“What can one teacher do?” – “Many A. Teacher” :o)

What can one teacher do?

I asked this previously here on THE LEARNING CLINIC WORLDWIDE blog, posted on April 28, 2010.

That article detailed what an ordinary teacher, Miss “A,” did in a poor elementary school in a ravaged neighborhood in the city of Montreal, province of Quebec, Canada.

She simply defied the immediate evidence in the Grade One class in front of  her, and made sure each child knew she personally cared about them, regardless of their academic performance or personal deportment. What an achievement!

The students carried that remarkable Grade One experience with them all through school and into life. What an achievement!

If you wish to review that article, simply click on the colored title below:

What can one teacher do?

Someone thought, “Maybe that was just a “one-off” Canadian example

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Image from: http://www.profile-comments.com/images/teacher/

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What about this example?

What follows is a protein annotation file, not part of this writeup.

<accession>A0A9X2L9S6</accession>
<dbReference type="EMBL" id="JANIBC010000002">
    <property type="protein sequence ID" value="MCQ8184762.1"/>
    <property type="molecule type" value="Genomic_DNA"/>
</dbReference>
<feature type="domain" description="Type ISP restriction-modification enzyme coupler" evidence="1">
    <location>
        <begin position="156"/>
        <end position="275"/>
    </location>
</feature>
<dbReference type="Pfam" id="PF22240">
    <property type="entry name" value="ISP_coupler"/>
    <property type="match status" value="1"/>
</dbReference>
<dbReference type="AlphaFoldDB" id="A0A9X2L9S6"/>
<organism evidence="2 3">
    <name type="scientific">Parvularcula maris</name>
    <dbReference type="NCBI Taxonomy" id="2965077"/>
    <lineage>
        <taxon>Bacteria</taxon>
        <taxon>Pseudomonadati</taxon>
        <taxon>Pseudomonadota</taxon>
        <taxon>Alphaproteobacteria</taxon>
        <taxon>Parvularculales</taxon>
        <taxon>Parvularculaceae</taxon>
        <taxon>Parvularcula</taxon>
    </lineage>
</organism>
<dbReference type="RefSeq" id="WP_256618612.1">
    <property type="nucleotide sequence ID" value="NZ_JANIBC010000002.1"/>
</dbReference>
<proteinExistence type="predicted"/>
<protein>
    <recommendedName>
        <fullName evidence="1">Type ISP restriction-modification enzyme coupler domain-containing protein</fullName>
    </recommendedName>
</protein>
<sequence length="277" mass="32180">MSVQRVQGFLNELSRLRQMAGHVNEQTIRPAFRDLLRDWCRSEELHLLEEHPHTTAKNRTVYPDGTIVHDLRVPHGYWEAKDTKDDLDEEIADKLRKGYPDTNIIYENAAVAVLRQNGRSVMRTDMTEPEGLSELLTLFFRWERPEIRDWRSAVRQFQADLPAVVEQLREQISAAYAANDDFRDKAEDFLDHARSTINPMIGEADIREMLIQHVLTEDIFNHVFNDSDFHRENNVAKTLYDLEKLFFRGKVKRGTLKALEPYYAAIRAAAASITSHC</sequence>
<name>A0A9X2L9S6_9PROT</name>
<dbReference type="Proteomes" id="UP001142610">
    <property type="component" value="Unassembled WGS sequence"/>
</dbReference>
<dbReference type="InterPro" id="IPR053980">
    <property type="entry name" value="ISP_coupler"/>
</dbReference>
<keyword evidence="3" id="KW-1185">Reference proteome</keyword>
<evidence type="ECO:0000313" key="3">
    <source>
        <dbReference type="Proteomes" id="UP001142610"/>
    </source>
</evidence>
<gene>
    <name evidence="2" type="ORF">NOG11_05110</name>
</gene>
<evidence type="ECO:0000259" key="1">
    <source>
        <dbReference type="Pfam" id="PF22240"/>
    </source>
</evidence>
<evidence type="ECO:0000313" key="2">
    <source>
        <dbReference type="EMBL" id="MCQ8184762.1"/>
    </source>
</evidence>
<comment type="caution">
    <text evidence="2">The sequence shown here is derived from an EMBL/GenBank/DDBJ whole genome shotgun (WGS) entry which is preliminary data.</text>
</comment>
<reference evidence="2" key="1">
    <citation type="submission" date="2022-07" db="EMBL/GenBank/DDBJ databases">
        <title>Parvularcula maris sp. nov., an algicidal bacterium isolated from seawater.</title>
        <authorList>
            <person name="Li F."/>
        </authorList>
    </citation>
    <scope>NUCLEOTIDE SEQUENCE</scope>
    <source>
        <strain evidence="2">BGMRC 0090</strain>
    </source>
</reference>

It was reliably reported to me that John Hopkins University did a retrospective study as well.

A class of grad students had been sent into a slum neighborhood to pick out 200 slum boys, aged 12 to 16. The grad students had been trained to do personal “workups” on each of these selected 200 boys and to predict which of them would end up in prison.

The result?

The prediction was that 180 of these boys would end up in prison (90%).

Twenty-five years later, more grad students were sent out to locate these boys. Apparently some tracking had been done in the meantime so that this task proved not impossible. Most of the 180 boys were located.

Big surprise!

Only 4 of the 180 boys had served time (about 2%), not anywhere near the high prediction.

Why? Why had most of the boys stayed out of prison?

The prediction instrument used had validity. What “messed” things up so beautifully!?

Turns out that about 75% of these 180 boys had had a certain teacher.

So the researchers looked up the teacher, found her in a nursing home. When asked if she could think of what she might have done that would have so influenced these boys that they had avoided prison, she replied, “No . . . I really couldn’t say . . . ”

She looked off into the distance, and then–more to herself than to the researchers–she said under her breath:

“I sure loved those boys.”

Doc Meek, Tuesday, June 15, 2010 (2nd posting, evening)

At Sherwood Park, Alberta, CANADA; not at South Jordan, Utah, USA

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